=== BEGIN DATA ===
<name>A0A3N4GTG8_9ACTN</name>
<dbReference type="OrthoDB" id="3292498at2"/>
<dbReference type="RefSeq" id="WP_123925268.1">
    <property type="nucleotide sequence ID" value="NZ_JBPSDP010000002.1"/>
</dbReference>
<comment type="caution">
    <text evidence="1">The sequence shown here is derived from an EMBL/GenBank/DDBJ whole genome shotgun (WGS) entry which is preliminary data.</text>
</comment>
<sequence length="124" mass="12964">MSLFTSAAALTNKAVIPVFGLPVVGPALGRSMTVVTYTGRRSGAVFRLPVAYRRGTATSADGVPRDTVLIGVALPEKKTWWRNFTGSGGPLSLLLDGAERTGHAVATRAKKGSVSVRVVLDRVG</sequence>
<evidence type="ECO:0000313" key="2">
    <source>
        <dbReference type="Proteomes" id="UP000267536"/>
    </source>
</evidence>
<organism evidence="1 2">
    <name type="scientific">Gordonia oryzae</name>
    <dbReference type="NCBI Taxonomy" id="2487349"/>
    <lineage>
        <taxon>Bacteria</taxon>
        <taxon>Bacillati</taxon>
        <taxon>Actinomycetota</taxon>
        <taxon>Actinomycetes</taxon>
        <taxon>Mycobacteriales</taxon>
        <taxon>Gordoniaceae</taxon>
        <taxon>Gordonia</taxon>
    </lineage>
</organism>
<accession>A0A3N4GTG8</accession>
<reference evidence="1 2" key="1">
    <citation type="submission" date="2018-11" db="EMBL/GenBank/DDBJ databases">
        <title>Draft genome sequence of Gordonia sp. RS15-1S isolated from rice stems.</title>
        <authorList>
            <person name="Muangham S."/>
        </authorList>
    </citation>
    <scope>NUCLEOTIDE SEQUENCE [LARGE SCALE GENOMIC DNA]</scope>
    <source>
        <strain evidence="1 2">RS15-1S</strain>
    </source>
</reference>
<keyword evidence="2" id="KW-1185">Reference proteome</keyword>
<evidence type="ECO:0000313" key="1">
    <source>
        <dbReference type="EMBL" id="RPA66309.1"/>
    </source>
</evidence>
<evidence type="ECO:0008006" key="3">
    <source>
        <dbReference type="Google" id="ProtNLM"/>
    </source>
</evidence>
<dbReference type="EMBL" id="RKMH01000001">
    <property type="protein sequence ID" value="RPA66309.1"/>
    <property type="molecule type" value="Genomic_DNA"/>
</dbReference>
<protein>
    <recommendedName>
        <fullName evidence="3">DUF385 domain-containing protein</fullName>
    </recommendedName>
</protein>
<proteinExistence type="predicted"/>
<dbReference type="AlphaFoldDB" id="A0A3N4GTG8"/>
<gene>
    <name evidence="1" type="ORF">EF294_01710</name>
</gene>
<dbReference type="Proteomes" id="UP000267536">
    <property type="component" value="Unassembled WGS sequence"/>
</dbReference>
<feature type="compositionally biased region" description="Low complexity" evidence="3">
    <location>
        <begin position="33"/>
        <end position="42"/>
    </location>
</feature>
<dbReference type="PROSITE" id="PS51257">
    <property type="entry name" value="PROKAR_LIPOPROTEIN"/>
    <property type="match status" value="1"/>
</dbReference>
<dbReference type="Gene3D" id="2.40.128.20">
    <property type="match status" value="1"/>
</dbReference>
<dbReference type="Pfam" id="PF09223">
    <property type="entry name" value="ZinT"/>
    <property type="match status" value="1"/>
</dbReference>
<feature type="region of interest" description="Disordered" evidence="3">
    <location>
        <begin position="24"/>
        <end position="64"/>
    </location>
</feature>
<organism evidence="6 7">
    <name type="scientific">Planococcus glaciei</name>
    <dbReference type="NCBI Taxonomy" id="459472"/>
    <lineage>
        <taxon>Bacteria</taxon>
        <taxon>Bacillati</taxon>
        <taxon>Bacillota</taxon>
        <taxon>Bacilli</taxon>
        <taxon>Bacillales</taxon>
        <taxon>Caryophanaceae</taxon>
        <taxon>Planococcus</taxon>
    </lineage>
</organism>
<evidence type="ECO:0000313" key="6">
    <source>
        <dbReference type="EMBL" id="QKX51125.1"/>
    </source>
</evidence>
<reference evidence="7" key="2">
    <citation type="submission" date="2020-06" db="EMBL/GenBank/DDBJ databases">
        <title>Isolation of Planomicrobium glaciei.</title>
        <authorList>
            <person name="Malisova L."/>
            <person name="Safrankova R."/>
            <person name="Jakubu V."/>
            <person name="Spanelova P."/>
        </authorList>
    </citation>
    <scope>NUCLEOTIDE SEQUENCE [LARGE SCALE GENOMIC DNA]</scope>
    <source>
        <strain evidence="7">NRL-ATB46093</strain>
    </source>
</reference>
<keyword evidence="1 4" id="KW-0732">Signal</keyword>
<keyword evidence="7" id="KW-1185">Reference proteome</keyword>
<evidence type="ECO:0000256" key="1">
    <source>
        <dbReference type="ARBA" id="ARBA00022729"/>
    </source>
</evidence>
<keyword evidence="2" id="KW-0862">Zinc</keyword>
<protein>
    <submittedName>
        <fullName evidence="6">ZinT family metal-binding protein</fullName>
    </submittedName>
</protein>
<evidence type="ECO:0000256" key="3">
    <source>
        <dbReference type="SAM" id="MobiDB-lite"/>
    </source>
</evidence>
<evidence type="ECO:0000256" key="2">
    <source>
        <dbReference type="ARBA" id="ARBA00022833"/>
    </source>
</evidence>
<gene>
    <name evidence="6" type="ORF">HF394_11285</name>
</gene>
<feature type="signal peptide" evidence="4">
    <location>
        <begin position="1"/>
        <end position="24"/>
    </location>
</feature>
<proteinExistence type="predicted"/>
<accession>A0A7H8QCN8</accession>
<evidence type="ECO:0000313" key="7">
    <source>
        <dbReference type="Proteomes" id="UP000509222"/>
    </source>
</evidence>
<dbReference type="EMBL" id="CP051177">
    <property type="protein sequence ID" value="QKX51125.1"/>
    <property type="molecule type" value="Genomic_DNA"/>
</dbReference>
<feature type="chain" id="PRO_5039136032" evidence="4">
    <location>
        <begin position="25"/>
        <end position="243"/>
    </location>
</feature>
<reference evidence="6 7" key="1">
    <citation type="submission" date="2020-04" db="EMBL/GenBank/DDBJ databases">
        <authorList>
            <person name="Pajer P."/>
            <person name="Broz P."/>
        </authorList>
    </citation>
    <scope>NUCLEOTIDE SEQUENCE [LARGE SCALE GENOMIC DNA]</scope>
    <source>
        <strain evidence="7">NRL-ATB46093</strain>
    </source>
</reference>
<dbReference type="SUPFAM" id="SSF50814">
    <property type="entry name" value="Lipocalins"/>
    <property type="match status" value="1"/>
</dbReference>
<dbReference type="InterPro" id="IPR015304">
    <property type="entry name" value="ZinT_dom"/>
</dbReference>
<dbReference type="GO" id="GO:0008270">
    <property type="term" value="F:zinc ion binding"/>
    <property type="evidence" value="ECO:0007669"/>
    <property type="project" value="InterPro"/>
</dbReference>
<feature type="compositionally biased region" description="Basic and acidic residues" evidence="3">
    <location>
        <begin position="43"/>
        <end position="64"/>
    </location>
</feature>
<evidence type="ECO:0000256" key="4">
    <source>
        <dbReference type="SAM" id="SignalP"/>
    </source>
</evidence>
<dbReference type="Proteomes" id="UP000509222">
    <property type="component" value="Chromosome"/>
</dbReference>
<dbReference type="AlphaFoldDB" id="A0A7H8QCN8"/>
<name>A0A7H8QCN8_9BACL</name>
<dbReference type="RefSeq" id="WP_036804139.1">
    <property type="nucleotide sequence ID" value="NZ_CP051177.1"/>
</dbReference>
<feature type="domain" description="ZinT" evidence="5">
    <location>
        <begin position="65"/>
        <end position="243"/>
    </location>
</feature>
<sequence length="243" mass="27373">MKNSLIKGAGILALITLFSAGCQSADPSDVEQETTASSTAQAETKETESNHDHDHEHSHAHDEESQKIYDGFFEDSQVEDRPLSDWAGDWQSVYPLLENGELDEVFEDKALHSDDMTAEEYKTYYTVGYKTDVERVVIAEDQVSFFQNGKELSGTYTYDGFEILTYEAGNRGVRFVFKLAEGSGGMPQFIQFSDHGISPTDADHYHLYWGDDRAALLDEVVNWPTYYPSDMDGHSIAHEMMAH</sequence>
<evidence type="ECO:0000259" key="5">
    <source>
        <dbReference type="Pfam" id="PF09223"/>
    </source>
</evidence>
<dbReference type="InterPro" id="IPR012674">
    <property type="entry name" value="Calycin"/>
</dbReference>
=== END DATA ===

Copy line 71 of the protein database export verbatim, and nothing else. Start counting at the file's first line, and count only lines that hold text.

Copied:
        <begin position="33"/>